Last week's column, mostly pictures, on the rededication of Yeshiva Chachmei Lublin, could only partially describe the joyous event.
Sometimes, the most daring thing a scholar or an organization can do is mention the obvious. That is a lesson that Indiana University’s Professor Alvin H. Rosenfeld and the American Jewish Committee have recently learned to their sorrow.
The drive to live, the instinctive need that all people have to continue living, is irrational, writes the Torah giant Rabbi Yisrael Salanter. A believing Jew, for whom life after death is a certainty, should not logically fear death. Is not an eternity basking in the Divine radiance preferable to living in this temporal and secular existence?
Holocaust denial and anti-Semitism have become two sides of the same coin. How shall we react? Deborah Lipstadt, who famously succeeded in her case against Holocaust denier David Irving, set the tone by stating “We can do what we do best, we can educate.”
Since my son, Ariel Avrech, z”l, died, much of my waking and sleeping life – I dream of him often – is taken up with assembling images of him. Ariel was niftar almost four years ago, but I have experienced what I’ve come to call “post-traumatic loss syndrome.” These are stages of mourning, but they are more complex and baffling than the standard ones put forth in the research I’ve read.
It has been said that Poland is a country of ghosts and for the past 68 years, since the invasion of Poland by the Germans in 1939, there has been little to celebrate.
My daughter once worked on a kibbutz near Eilat, so the suicide bombing on January 29 in that normally tranquil Red Sea resort is especially sobering. This Palestinian "freedom fighter" struck a small bakery, killing three shoppers who had stopped by for bread and cakes. The two groups taking responsibility for the terror, Islamic Jihad and the Al-Aqsa Martyrs Brigades, were ecstatic about the success of their "military operation."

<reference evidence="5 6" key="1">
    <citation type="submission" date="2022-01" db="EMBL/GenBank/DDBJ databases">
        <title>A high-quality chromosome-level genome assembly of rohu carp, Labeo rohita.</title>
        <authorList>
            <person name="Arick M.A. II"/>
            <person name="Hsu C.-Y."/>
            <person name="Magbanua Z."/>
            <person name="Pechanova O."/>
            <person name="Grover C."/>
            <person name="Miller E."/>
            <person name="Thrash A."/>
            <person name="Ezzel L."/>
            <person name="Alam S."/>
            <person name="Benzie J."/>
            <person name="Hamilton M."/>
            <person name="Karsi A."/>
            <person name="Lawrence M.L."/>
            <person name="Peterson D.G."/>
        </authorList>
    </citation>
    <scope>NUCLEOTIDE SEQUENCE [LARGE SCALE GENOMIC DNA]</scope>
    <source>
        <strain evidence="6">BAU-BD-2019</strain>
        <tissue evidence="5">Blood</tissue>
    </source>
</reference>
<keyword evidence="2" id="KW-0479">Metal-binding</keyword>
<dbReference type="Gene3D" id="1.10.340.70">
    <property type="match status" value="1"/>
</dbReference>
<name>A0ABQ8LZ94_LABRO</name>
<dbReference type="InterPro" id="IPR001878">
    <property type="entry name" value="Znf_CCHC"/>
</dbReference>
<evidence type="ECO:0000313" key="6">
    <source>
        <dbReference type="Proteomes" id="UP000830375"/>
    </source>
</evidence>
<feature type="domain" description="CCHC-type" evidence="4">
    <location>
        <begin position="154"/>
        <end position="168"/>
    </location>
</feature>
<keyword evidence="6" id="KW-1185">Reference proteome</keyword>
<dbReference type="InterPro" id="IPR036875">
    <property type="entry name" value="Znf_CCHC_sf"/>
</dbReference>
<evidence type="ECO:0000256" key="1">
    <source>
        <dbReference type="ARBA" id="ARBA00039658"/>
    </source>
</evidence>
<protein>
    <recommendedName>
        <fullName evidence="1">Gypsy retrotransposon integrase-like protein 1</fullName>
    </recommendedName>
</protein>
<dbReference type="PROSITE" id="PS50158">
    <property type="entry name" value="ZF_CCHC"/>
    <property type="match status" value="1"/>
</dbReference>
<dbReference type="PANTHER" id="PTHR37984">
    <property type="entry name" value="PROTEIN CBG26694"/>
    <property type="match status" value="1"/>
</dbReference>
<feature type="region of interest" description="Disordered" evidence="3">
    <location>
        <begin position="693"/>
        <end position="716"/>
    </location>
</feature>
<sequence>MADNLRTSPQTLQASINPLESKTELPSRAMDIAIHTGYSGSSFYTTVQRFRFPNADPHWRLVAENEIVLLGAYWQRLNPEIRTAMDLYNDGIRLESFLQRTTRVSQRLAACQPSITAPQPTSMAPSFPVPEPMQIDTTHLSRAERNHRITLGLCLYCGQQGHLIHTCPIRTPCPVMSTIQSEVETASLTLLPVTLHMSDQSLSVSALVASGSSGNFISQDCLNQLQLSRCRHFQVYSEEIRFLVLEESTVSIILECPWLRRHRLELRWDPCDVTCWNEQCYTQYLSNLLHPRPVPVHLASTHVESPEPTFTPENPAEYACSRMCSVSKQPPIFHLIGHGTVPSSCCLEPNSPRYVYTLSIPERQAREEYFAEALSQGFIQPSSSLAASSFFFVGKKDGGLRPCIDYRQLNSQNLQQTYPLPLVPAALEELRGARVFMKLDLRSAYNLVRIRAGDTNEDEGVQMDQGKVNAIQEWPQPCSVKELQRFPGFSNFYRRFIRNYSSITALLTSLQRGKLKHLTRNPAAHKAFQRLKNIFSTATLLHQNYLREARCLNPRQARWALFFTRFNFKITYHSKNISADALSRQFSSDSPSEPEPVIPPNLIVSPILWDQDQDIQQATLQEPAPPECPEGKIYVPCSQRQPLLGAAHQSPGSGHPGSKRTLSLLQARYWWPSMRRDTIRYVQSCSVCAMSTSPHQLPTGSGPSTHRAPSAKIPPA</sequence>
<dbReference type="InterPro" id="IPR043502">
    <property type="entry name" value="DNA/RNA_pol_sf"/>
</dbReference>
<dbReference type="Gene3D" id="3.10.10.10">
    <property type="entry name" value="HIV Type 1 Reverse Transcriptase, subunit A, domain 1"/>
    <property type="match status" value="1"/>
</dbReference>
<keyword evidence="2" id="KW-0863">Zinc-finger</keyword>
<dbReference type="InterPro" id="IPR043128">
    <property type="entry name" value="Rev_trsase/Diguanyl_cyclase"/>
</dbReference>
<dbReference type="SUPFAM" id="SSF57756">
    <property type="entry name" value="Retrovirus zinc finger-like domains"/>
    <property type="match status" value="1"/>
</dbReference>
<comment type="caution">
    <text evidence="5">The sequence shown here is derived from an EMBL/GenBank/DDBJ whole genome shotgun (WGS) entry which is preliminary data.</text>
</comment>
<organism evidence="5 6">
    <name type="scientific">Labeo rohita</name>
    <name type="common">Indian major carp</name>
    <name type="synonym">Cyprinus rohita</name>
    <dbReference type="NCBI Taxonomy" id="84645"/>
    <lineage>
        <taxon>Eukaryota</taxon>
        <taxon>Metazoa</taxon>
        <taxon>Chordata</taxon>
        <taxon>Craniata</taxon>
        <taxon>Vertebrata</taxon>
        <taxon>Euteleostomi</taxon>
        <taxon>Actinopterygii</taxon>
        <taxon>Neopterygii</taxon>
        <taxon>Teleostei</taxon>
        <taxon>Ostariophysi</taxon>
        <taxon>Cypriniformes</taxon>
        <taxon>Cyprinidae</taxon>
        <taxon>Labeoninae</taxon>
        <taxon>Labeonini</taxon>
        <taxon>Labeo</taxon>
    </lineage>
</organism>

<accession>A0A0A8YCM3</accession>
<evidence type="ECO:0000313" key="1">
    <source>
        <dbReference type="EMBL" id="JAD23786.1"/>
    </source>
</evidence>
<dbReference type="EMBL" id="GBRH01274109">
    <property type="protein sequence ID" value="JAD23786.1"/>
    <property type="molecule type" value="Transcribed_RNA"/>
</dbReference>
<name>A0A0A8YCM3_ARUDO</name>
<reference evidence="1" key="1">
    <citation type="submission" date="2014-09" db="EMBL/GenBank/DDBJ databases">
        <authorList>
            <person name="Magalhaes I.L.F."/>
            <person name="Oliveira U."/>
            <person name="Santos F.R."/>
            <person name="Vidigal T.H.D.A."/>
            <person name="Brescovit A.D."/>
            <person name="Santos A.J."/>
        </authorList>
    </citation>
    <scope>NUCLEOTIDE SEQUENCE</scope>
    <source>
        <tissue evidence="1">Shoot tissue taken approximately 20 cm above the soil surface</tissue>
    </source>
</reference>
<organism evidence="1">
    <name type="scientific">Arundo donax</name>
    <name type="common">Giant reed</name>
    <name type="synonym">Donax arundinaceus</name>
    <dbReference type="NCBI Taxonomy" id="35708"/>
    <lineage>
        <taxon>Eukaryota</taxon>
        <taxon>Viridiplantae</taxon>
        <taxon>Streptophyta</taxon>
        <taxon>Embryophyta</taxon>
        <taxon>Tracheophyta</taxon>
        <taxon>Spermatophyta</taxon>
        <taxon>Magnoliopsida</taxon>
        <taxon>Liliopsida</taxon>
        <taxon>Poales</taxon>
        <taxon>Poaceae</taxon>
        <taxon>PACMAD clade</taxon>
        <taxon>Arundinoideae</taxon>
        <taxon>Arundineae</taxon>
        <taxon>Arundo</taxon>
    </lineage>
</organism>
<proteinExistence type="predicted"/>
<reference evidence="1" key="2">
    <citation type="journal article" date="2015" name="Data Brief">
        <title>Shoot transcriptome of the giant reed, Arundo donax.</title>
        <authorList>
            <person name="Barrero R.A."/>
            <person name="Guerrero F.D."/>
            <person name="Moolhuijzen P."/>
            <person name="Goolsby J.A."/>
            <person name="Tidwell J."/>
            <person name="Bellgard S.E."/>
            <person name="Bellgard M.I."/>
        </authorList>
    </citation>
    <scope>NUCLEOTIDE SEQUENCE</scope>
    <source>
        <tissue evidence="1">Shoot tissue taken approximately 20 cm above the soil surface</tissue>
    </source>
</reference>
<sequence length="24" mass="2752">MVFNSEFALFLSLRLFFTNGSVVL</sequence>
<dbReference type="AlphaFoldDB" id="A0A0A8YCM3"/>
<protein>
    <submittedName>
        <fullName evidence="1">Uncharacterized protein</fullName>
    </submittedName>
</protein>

It’s no secret to those who know me that I have a great appreciation for chazzanut. I have written many articles about the wonderful cantorial concerts I’ve attended sponsored by Cantors World, an organization dedicated to bringing back the great role of the chazzan in Jewish life. But as enjoyable as those events are, it’s almost impossible to equal the amazing experience of the annual Shabbat Chazzanut.
I have been hooked on movies from the moment I saw “Fantasia” and “The Red Shoes” at the Windsor Movie Theatre in Boro Park when I was six or seven years old. Movie-going, like book-reading, became permanent habits and I eventually turned to foreign films in the same way that I turned to classical theatre, music, poetry, and literature: in order to understand the human condition. A little bit of dazzle and drama were fine too.
As President Bush likely realized in his recent speech, the true state of our union is intimately intertwined with the state of our whole world. Our fate as Americans will depend upon our willing identification as citizens on an imperiled planet. Surely we now have the Iraq War to re-evaluate, but even so substantial and overwhelming a problem is just the tip of much larger iceberg. This "iceberg" is the always-universal nature of humankind.
One of the factors that hindered the proper early development of Judaism in America was a lack of qualified religious functionaries.
It was one of those American Jewish dust-ups that play out along predictable lines and concluded with a predictable outcome. The left outrages the right, and the right responds in knee-jerk fashion by calling for banning the left from something that most people had never heard of. In the end, the left emerges with its right to speak triumphantly undiminished while the right skulks away muttering. Seen that movie already? So have we all. Ad nauseam.
Governments around the world seem to believe the solution to the Arab war against Israel is to create a sovereign Palestinian Arab state in Judea, Samaria and Gaza alongside Israel. The idea is completely flawed and mistaken. Under current conditions, a Palestinian state would be a terrorist state, bringing more war and terrorism. After all, sovereignty does not make a population and its leaders peaceful. Iran, North Korea and Syria are all sovereign states – are they peaceful and lovely?